Clinging to life
Among the congregation of a country temple was a wife who contracted a very serious illness. She had to go to hospital in a town some distance away and her husband wrote me that his was very ill and wanted to see me. He asked me to visit her. So I made the trip and went in. She said: ‘It’s so kind of you to have come. I had thought I might never see you again, and I wanted to tell you something. I’ve been listening to your sermons in ordinary times and heard your teachings, and I believed that I really had faith in the world of release. But since I have been ill and come into hospital, my usual faith has been killed. I’ve got this illness which they don’t seem to know what it is, and so all the more I ought to be remembering the Buddha with joy every hour and every minute. But I just can’t seem to do it. Instead of thinking about the Buddha I find I can’t help worrying about the house. I’m here in hospital but at home there’s my husband and the three children. Even when I’m there it’s hard enough to manage, but with me away in hospital what will they all do? I keep shutting my eyes and imagining it-the kimonos lying all over the place and the cups in the kitchen put away not washed, and the chopsticks left about and the whole place in a muddle. That’s all I about, when I ought to be thinking about the Buddha. But I never can. . . . Your Reverence, what can I do?’ She said this with great intensity.
I told her: ‘It’s very good that you have found this out. When things around are nice and safe and there’s nothing wrong with them, people think they have acquired peace of the heart. But they haven’t, you know. There’s always the clinging to life and they can’t give up this body. Now you see that you don’t want to die till the children are grown up; you don’t want to die until you feel everything has been settled.
‘Our clinging to life is so strong. Now you have seen that this character of obstinately clinging to life is the character of your self also. Wanting to be happy and yet unable to be happy—that is what self is. It’s very good that you have discovered it. It is through discovering that self is really just this desire and clinging, which can never be satisfied in spite of all efforts, that you come to know the world without conditions, the world of the Buddha’s arms unconditionally open to all. With this you are released.’
With great joy she thanked me for these teachings.
My own small faith and experience is that the Bodhisattva spirit is not reducing life to nothingness and trying to escape completely into some Nirvana-world, but finding a meaning in this futile-seeming life as it is. And that is the real Nirvana.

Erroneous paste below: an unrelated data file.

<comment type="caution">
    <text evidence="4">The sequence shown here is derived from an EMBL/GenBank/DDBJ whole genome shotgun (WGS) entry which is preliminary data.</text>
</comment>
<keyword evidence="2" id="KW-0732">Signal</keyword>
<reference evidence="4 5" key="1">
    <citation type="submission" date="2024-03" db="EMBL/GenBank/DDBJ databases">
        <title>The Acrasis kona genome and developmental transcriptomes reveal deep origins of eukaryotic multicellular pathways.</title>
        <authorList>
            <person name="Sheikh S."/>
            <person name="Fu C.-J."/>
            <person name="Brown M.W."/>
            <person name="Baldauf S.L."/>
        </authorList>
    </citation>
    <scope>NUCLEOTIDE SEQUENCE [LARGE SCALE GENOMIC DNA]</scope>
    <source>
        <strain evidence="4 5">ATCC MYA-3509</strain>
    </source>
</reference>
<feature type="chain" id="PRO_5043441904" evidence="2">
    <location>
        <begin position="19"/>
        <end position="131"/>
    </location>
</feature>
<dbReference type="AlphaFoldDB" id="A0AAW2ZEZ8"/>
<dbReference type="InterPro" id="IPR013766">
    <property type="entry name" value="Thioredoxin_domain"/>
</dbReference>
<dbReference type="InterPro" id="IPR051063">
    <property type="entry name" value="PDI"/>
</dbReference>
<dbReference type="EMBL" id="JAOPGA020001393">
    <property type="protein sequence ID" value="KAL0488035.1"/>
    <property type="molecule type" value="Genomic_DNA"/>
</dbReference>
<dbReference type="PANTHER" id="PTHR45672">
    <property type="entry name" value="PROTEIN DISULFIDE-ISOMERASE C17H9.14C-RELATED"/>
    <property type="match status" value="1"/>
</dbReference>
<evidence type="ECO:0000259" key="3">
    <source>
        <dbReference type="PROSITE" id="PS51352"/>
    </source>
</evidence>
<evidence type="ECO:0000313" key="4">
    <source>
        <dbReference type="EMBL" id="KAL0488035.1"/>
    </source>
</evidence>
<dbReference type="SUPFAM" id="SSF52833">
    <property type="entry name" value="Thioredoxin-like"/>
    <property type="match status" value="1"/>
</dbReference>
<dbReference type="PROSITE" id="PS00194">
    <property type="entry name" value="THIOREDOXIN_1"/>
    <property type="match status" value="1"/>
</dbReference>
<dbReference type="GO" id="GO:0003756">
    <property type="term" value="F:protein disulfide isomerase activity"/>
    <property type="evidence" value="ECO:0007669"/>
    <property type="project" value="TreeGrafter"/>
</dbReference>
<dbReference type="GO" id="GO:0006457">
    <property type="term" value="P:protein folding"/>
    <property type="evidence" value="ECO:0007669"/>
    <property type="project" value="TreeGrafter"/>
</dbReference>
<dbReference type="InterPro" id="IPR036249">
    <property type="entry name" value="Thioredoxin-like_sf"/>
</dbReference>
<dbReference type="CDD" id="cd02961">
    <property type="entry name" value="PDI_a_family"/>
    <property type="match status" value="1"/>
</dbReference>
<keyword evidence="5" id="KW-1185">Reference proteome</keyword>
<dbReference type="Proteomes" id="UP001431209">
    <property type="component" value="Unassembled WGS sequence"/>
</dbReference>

By the Prajna Paramita . . . to reach Nirvana. What is that state of Nirvana? It is not reducing life to a void. It is the feeling in life of an unburdened heart, of leaving no tracks behind, which is the real Nirvana. That is the attainment, that is the highest Nirvana.
When it is said ‘there is no ignorance nor extinction of ignorance nor any of the rest including age- and-death’, it means that from the standpoint of Emptiness there is no ignorance to be cut off, to be taken away. In Mahayana, if there is ignorance it is no obstacle. And so with the rest. If there is age- and-death, it is no obstacle. There is no extinction of ignorance and no extinction of age-and-death. The true nature of ignorance is Buddha-nature, the passions are the Bodhi, so it is not a question of extinction of ignorance. Birth-and-death is Nirvana, so it is not a question of extinction of birth-and- death. There is no suffering, cause of suffering, extinction of suffering, nor Way. There is no suffering, no cause to be reduced to nothingness. So there is no Way by which to put them away. Still less need there be some world of nothingness called Nirvana.
No wisdom, no attainment. In Hinayana the highest wisdom is realization of the cutting off of delusion and karma-action, but there is no such wisdom and no realization-attainment of some Nirvana-nothingness in which everything ceases to exist.
We have to experience the world of release at each step in life, and live lightly without leaving a track. There is still the present world of ignorance and age-and-death, the world of pain and the causes of pain, but they are no longer impediments. Rather it is just through them that we get the deep experience of being unburdened, and this is the secret of the repetition of the words ‘no, no’.
by Abbot Obora of the Soto Zen sect